What's Your Creativity Story? Interview with Marta Ockuly

11
Mar

“What’s Your Creativity Story?” Interview with Marta Ockuly

An Interview with Marta Ockuly: Her Conference session is entitled: What’s Your Creativity Story?
Find out more about about Marta Davidovich Ockuly. 

Q: What inspired you to pursue a career as a creativity professional?

A: My flair for styling hair landed me a position as fashion coordinator for a chain of wig stores at age 17!
I wrote and acted in TV commercials. That led to my interest in earning a degree related to advertising.

Q: Where did you study creativity and how did your career develop?

I earned my first degree in Radio/TV/and Continuity Writing at Ohio University. My portfolio led me to my first position as a copywriter at a major department store and then to a similar position at an advertising agency. From there I moved into the corporate realm. After 15 years in that field I launched my own ad agency, consulting business, and center for creative change. In 2003 I returned to college to earn a BA in Human Development and Counseling to inform my work as a creativity coach and felt inspired to earn a graduate degree to be able to teach for creativity in higher education. In 2011 I earned my Master of Science in Creativity from the International Center for Studies in Creativity at Buffalo State. In August of that year I began my doctoral studies at Saybrook University.

I also was hired to teach a course I developed called “Creative Process: Awakening Creative Potential for Personal and Professional Growth” in the Program for Experienced Learners at Eckerd College from 2011 – 2017. From 2013-2015 I also participated in (and completed) Dr. Natalie Rogers’ Person-Centered Expressive Arts Certification Program. I conducted my dissertation research at Saybrook from 2013 through February 2019. I will defend my dissertation in mid-March. My passion is teaching for creativity in higher education as well as awakening adult and educator creative potential and creative confidence with joy. My research resulted in proposing the first imagination-informed, dynamic, and phenomenon-based definition of personal creativity and a lexicon of terms associated with the lived experience of human creativity.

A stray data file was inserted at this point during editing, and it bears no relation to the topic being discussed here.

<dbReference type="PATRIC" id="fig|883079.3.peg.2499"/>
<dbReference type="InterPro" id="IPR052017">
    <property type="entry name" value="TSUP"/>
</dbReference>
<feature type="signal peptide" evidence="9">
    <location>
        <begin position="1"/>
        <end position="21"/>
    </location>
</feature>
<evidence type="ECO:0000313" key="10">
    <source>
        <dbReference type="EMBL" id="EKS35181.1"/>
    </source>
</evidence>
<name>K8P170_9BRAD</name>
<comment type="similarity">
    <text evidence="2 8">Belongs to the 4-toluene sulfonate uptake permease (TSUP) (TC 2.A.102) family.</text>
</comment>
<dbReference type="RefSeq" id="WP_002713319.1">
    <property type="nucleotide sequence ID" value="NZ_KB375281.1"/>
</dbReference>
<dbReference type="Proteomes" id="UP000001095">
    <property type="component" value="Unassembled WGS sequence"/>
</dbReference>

Q: What are job opportunities with people with formal creativity training/degrees?

Creativity is a wide open – and non-traditional – career path. It is widely associated with leadership and thinking skills and necessary for innovation and imagining new solutions to challenges facing humanity. That said – most ‘job listings’ do not list creativity as a ‘field’ or ‘title’. This means a creativity professional needs to take creative approaches to locating positions within corporations, organizations, or education.

Many people with creativity credentials and a track record of success launch consulting businesses, offer workshops, or become authors and/or entrepreneurs. Creativity is about re-inventing. The ‘work world’ is changing. Creatives have skills that are very much needed in these times. People need ways to put ideas and visionary thinking into action. The possibilities are limitless.

Q: Who might hire a creativity consultant, educator, coach or facilitator?

Business, Human Resource departments, individuals, entrepreneurs, non-profits, communities. You need to spot a need and show how you can fill it.

Q: Are there ‘salary standards’ in the creativity field?

A: Not in my experience. There is no ‘cap’ or ‘minimum.’ You must determine your own value and then work to exceed expectations to do well.

Q: Do you find American approaches to creativity skill development offer from those in other countries/cultures? 

A: I believe every culture has norms/differences/influences; that said, I have worked side-by-side both teaching/creating/and learning with adults from Mexico, England, Russia, Korea, Japan, Austria, Germany, Africa, India, Italy, and Israel and have found personal creativity to be universal. As humans – we long for (yet often fear/resist/suppress/judge) self-expression, movement, sounding, making and creating. Honoring our unique individual perspectives and preferences is key in all creativity settings. I have found communicating guidelines for creating a safe space for taking risks, pushing self-imposed boundaries and engaging in ‘beginner’ experiences is vital.

 

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